5. The Mouse Guard RPG is a game that stands alone, and is truly awesome. Regardless of other things, the physical book itself is the most beautiful tabletop RPG book to ever exist.

    However, you might be interested to know that Mouse Guard is largely an adaptation of The Burning Wheel RPG that is specifically customized for the world of the Mouse Guard. It’s literally a collaboration between Luke Crane, creator of Burning Wheel, and David Peterson, creator of Mouse Guard.

    Back in the day when I played D+D, I was skeptical of all the other systems out there. Everyone had their own house rules, or house system, or whatever that they thought “fixed” D+D. Really, though, it was all the same. D+D was the winner because everyone knew how to play it, and everything else was a joke.

    When I heard about Burning Wheel, I approached with the same low expectations. Just some other nerd who thinks he knows something. When I actually played it, I was blown away. Burning Wheel really is that amazing RPG that you’ve been looking for. If you haven’t played it, it’s nothing like anything you’ve experienced.

    Since Mouse Guard shares so many principals with BW, it’s the perfect introduction for someone new to the system. It’s also very good for bringing fans of the comic book into the world of indie tabletop roleplaying.

    If you have the opportunity, I highly suggest finding Luke Crane at a gaming convention and having him run a demo for you. It only takes a few minutes, and it might change your gaming life.

  6. if you wanted to do a kid a favor, just help them learn Dungeons & Dragons 4e. Won’t do anything for their Indie Street-cred, but they’ll never want for other players. ;)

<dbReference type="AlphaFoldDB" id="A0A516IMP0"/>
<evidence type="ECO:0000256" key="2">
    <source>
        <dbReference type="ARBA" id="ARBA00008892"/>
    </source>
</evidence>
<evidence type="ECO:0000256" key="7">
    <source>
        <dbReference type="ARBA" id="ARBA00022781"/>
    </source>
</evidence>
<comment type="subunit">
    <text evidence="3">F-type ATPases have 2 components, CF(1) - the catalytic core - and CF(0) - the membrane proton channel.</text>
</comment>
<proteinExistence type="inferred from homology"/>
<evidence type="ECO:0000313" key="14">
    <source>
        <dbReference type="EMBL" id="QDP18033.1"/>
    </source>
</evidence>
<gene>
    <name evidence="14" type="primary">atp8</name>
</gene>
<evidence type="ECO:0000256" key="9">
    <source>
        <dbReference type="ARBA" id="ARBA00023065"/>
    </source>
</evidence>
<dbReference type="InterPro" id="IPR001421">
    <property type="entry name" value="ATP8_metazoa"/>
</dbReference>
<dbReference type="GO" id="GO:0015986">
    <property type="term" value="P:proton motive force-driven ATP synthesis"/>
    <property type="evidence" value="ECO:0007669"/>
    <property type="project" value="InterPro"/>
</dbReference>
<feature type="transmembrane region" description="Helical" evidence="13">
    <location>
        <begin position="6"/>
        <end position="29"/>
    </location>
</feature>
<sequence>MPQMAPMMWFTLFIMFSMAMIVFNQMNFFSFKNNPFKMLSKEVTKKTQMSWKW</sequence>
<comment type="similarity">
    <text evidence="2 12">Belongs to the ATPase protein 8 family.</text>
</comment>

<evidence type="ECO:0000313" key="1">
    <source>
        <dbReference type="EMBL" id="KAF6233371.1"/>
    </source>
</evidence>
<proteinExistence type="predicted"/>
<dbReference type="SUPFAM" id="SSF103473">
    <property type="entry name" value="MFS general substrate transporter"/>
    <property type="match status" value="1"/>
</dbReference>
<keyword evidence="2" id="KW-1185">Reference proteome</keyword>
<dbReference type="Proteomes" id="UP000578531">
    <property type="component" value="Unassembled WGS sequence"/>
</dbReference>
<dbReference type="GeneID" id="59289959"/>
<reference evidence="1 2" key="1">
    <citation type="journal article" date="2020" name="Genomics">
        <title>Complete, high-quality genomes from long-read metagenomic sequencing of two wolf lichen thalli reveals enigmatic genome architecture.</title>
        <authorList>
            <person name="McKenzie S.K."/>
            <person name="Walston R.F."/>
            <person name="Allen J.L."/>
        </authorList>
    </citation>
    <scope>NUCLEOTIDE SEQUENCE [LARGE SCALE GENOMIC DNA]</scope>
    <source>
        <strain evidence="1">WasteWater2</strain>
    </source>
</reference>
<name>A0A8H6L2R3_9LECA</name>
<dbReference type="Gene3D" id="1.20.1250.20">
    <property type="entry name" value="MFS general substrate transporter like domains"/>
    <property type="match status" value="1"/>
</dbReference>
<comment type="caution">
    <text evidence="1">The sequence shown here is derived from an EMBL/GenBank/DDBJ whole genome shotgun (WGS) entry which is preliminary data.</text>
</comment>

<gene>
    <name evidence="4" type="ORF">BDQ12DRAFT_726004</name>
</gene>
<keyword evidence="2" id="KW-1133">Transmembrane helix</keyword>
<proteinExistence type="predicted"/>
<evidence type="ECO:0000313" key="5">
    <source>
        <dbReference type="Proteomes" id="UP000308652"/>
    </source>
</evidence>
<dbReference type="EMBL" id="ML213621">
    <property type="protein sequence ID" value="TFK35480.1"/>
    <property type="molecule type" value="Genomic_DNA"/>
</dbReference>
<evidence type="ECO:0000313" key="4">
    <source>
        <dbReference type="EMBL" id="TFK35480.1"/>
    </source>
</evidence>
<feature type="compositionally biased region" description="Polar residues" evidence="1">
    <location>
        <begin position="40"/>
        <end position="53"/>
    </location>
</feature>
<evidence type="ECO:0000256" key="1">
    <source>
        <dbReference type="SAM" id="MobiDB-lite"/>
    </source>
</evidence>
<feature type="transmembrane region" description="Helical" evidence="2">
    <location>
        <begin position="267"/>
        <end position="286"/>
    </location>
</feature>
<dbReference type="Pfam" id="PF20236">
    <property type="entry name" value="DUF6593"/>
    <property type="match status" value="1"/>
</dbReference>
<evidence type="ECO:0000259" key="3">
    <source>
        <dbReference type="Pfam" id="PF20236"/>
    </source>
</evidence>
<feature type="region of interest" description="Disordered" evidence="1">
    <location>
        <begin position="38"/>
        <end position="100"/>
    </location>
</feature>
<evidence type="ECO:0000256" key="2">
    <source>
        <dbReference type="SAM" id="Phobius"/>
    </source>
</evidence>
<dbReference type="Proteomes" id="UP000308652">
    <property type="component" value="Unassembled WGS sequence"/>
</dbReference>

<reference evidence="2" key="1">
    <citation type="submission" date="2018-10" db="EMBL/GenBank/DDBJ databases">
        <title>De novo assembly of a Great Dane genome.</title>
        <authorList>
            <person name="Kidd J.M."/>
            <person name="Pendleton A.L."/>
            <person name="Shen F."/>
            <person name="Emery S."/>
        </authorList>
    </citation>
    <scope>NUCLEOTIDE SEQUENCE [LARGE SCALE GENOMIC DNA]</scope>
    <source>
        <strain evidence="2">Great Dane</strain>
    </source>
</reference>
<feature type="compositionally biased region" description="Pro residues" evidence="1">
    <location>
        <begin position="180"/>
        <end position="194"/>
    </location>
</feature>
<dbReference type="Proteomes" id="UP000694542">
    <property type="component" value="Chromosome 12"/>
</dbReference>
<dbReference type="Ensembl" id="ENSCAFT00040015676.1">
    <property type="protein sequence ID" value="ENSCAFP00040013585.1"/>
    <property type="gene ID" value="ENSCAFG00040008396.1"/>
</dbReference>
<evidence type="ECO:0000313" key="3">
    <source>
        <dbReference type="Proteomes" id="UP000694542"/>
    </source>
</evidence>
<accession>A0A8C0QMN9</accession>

Players are not scarce. What is scarce is roleplayers’ imaginations with respect to how we talk about what we do, and with respect to what is really essential about how we do it. Mouse Guard, and Burning Wheel before it, are marvelous steps in expanding imagination of the latter; expanding it in the former is up to us. (And perhaps exhibiting insecurity about anything new is not a great first step?)

  7. As a avid fan of rpg in the early nineties I would like to ask this more expert crowd:

    What has changed in the world of pen, paper and dice rpgs today? I always wondered that if the new generation wasn’t abandoning those for more realistics mmorpg, at least they would be playing more sophisticated systems, with an iPhone running complicated calculations, describing monsters and bringing sound effects.

    But reading this post it looks exactly same kind of rpg book I used to read while discovering gurps..

  8. The evolution of pen-and-paper RPGs in the age of the MMO is analogous to the evolution of painting in the age of photography.

    The goal of P&PRPG rules as a “physics of simulation” is going by the wayside, because if that is what you want, the computer will win every time – more complex, more detailed, more immersive.